New, new, new!

duchess

In 2007 David Wheeler asked if I would write an essay about the Hope, where we live, for Hortus, Britain’s most beautiful and least illustrated gardening journal, of which he is the editor.

The Hope is an ancient house with a garden that is somewhere between gigantic and uncontrollable. I had flu at the time, and was too weak to argue. I therefore wrote an essay based on what I could see from the sickbed, which included scarlet dogwoods and blue kingfishers. Then I wrote another, then another, until we had discussed about seventy per cent of a decade of the turning year in the garden at the Hope, and quite a lot about gardens and people elsewhere. These essays are the basis of Digging with the Duchess.

During the writing process it became clear that gardening on your own is all very well, but it is better with companions. I therefore decided that I would enlist the Duchess. Since the day I found her slumped against an item of lawn furniture she has infiltrated the garden like bindweed in an asparagus bed. Sometimes I try to write understandingly about her horticultural whims and her tussles with life, gin and cigs, in the vague hope that some sort of second-hand confession may cleanse her dark soul. Most of the time, though, I speak as I find. And so, Heaven help us, does she.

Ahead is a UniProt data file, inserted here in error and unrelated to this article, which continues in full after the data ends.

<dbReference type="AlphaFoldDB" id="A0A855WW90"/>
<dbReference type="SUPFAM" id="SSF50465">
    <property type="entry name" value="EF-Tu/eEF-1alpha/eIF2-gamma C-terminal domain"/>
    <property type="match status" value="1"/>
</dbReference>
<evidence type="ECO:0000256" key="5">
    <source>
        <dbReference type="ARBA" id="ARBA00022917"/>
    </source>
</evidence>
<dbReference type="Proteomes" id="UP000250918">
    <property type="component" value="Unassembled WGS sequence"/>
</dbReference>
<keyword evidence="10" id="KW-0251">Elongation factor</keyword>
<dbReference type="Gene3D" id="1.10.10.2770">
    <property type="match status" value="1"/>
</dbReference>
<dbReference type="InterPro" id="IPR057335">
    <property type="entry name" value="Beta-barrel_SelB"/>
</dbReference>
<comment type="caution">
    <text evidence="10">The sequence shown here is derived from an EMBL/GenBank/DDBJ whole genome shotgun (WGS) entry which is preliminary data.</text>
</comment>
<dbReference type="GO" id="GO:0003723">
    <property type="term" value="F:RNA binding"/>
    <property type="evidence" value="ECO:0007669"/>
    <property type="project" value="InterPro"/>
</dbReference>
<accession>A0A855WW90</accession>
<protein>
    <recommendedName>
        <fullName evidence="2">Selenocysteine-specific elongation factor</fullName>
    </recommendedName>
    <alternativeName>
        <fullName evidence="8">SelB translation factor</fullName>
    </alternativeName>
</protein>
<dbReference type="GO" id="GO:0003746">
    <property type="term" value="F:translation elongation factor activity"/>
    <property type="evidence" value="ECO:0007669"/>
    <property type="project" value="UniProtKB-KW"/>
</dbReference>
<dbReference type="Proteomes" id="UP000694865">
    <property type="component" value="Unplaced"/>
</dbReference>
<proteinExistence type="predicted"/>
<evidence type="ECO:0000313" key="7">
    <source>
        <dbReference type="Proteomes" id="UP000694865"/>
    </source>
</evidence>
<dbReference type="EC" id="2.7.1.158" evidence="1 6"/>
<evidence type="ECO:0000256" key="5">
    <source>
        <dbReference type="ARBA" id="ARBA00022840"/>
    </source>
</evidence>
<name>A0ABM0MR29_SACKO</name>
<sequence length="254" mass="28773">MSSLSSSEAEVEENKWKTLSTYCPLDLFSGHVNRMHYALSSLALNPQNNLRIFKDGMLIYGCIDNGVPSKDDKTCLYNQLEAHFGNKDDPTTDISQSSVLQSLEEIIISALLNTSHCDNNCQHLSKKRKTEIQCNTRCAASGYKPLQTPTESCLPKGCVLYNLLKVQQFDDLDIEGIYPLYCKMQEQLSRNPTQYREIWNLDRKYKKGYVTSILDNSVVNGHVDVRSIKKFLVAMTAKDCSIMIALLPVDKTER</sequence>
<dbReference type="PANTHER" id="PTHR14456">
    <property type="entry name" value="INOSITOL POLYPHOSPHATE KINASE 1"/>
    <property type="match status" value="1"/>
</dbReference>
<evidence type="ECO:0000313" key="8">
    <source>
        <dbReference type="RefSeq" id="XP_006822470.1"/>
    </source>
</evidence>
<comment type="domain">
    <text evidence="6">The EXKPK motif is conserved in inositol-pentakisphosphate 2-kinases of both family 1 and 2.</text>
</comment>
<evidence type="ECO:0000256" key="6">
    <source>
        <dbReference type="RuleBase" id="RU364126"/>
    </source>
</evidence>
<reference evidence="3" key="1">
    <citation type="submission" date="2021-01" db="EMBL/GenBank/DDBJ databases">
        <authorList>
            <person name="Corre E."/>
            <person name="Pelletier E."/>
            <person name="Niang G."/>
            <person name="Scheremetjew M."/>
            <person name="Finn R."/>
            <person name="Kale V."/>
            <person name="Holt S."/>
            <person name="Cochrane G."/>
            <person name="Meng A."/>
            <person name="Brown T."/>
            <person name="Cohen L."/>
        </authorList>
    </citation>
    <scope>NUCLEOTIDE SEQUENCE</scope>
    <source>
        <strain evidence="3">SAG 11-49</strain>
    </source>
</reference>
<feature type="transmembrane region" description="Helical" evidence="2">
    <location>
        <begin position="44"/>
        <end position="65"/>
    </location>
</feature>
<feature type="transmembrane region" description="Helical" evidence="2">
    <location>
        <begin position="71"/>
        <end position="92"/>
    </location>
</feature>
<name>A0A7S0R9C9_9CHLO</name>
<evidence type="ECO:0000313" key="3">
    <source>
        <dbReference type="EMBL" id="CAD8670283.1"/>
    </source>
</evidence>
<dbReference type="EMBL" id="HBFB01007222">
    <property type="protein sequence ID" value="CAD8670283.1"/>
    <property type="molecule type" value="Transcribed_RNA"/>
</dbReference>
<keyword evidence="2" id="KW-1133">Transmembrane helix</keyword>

Buy the book…

 

A garden book like no other – 112 pages of funny, erudite, deeply unconventional essays based on a garden the author has made with the hindrance (frequent) and help (occasional) of an itinerant Duchess. It is packed with useful ideas and wide-ranging observations, some of them horticultural. It is the ideal gift for the gardener who has read everything.

‘You can buy every grown-up you know a copy of Digging with the Duchess by Sam Llewellyn. And no. He’s not a relation. I’ve never even met him, though I’d like to. He writes a column (always the first thing I turn to) in an excellent quarterly magazine called Hortus, which is where he first began to spin stories about The Hope, his place in the Welsh Marches.’

Anna Pavord in The Independent.  Full review here

‘The quirkiest little garden book I’ve read for years. It is offbeat, beguiling, maddening and wickedly observant, and the writer is endowed with a prose style unique among garden writers. I loved it; but Sam Llewellyn won’t get a job on Gardeners’ Question Time.’

Sir Roy Strong in the Spectator. Full review here

‘This account of gardening in the Welsh Marches in the menacing company of the Duchess is a treat for any light-hearted gardener with a taste for the unexpected. Vivid, irreverent and hilarious, it is informative, richly evocative and full of surprises.’

Helena Attlee, garden historian and author of  ‘The Land where Lemons Grow’

‘To be honest, I didn’t really understand what was going on – who the Duchess is, when this is happening, if it’s even real or not – but I didn’t really care. I read it twice.’
Someone at the American Horticultural Society

 

 

© 2017 Sam Llewellyn